Forum for Science, Industry and Business

Sponsored by:     3M 
Search our Site:

 

Trading carats for nanometers - and defective diamonds for crystal clear microscopy

26.02.2009
Large, perfect diamonds are precious to almost all of us but to some scientists, it is the defects that really matter. This is because defects can form nanoscopic color centers, which play a key role in the development of both quantum computing and quantum cryptography.

A research team at the Max Planck Institute for Biophysical Chemistry in Göttingen has now probed these color centers inside the crystal with unprecedented resolution using an optical microscope. Using STED microscopy, the scientists identified even densely packed color centers and determined their position inside the crystal with a precision better than 0.15 nanometers, corresponding to the dimension of an atom.


Sharp focus: Recordings of lattice defects in diamond crystals are 28 times sharper with the super resolving STED microscope than with conventional fluorescence microscopy methods, namely 8 nanometers. Picture: Rittweger & Hell, MPIbpc

Diamonds are brilliant not only as gem stones but scientists are also increasingly interested in these precious crystals. As the perfect jewel, the colorless variant glitters brilliantly - but in science it is the much cheaper fluorescent diamonds that cause the sensation. Their color comes from impurities, such as nitrogen atoms, in the diamond lattice.

If a nitrogen atom sits next to a vacancy in the crystal lattice, a luminescent defect of atomic size is formed. Electrons of these color centers can - similar to dye molecules - be excited by laser light. When they return to the ground state, the excitation energy is converted to fluorescence light. This fluorescence glowing and their ability to form atomically small magnets render color centers in diamond extremely interesting.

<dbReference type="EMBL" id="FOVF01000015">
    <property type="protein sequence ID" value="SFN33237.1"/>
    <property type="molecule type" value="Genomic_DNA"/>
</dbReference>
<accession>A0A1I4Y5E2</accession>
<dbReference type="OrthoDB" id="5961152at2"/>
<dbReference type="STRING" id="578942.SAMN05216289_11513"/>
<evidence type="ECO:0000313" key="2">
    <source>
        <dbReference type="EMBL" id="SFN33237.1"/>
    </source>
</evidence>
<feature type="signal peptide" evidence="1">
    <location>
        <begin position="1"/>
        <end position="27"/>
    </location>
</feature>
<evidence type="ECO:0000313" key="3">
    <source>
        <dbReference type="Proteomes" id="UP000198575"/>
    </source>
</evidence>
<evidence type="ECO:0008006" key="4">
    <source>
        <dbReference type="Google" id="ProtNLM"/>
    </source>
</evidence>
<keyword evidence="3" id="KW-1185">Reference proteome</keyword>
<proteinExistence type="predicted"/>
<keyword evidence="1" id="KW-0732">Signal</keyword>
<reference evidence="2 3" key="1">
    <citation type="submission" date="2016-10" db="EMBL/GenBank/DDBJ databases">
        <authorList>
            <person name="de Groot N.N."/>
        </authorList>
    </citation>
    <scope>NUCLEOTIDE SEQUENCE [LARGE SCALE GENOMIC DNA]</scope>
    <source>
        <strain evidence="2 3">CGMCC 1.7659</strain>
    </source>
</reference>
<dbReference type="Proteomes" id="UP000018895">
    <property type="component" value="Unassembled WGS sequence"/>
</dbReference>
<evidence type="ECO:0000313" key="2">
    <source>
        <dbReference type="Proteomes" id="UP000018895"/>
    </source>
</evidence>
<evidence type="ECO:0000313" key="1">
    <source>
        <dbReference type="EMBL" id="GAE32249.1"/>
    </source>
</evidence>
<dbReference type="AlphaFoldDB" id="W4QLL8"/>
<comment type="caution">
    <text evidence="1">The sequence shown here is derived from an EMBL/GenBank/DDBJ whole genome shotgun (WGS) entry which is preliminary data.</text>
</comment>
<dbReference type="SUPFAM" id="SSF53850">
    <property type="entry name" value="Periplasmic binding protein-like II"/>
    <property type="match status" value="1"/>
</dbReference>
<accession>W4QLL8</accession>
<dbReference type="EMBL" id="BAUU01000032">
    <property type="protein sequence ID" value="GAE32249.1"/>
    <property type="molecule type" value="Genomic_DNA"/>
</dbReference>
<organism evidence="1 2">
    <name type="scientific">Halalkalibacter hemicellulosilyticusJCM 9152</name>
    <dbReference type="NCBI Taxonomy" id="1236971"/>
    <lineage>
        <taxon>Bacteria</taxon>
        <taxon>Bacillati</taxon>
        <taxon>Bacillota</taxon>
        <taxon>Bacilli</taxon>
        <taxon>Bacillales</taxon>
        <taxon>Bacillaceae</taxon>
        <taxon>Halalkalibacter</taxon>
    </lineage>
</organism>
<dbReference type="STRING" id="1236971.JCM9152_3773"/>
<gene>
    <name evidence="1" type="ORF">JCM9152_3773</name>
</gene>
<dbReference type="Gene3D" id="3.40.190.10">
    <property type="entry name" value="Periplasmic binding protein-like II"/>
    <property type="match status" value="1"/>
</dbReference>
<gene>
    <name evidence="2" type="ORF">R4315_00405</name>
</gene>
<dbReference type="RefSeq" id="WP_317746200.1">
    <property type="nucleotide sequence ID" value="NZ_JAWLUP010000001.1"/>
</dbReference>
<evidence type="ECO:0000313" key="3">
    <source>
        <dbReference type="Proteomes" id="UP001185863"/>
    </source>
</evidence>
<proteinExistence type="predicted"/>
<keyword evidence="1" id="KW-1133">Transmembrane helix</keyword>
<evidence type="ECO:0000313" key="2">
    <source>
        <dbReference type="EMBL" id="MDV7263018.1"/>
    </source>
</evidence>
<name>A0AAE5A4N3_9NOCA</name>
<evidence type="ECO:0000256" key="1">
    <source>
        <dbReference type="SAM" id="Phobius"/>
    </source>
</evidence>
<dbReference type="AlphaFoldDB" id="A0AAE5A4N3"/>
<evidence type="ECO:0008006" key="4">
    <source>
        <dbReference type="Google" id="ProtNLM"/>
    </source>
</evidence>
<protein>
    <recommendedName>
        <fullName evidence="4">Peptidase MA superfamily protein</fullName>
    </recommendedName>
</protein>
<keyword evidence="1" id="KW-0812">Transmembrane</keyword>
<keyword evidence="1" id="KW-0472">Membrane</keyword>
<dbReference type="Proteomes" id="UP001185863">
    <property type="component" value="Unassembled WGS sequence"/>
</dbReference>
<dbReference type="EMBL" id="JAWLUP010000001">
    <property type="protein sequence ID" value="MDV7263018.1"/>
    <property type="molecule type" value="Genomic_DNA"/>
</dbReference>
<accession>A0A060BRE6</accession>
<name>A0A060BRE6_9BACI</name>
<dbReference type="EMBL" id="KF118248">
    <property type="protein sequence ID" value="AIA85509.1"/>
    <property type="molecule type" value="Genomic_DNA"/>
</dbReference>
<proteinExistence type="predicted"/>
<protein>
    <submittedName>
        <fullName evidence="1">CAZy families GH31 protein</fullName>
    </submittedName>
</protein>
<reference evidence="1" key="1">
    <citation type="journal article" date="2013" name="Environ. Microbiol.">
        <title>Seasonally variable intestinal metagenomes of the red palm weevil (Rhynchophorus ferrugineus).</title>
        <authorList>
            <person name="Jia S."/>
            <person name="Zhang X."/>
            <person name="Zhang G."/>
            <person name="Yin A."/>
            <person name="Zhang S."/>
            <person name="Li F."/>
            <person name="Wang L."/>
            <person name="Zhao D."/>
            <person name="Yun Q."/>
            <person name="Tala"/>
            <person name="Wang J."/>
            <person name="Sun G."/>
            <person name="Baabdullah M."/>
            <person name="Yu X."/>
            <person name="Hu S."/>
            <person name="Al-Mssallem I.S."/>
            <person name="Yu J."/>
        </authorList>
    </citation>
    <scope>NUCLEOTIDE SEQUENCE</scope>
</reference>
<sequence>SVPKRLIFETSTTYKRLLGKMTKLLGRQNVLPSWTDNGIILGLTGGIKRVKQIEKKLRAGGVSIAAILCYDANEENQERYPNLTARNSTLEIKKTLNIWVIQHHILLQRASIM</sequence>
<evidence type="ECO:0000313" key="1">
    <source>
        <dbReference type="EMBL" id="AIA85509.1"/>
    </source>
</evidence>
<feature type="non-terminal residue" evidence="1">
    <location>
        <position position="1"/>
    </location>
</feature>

Researchers hope to use diamond color centers as small processors in quantum computing to speed up specific arithmetic operations, and their suitability for encoding highly sensitive data is currently being explored. However, there is a crucial drawback for observing these color centers inside the crystal: single defects can only be recognized with a fluorescence microscope, but only if they are further apart than approximately 200 nanometers (millionth of a millimeter) because this is the resolution limit of a standard optical microscope.

Stefan Hell's group at the Max Planck Institute for Biophysical Chemistry in Göttingen succeeded in recording the first images of densely packed individual color centers employing STED (Stimulated emission depletion) microscopy. They pushed the current resolution limit of STED down to a few nanometers. Diamond color centers closer than a tiny fraction of the resolution limit could be separated and their position determined with a precision of 0.15 nanometers. Scientists have now a method at hand to individually address densely packed color centers - with conventional lenses and focused light. For the ongoing research and application of these color centers this is a major breakthrough. This work is also important for the field of crystallography, which now has another method at hand to study crystal structures locally.

That nitrogen-vacancies fluoresce after excitation with laser pulses also makes them attractive for a different research field: biological fluorescence nanoscopy. Scientists plan to reveal a live cell's secrets using fluorescent diamonds, requiring tiny diamond nano particles which can be used for labeling cells."Organic fluorescent dyes, which we routinely use for STED, have the disadvantage that they blink and eventually bleach", says Eva Rittweger, a PhD student in the department. "However, color centers in diamonds are extremely photostable even when observed for hours in the STED microscope."

Research groups in Würzburg, Stuttgart, as well as in Asia and America are working on applying the nanocrystals to biological and medical fundamental research. "If we are successful in exploiting this property in nanodiamonds, one would have a new class of fluorescent markers and a form of fluorescence nanoscopy without bleaching. This could, in combination with the nanometric resolution of STED microscopy, improve imaging of the cell at the nanoscale", says Stefan Hell.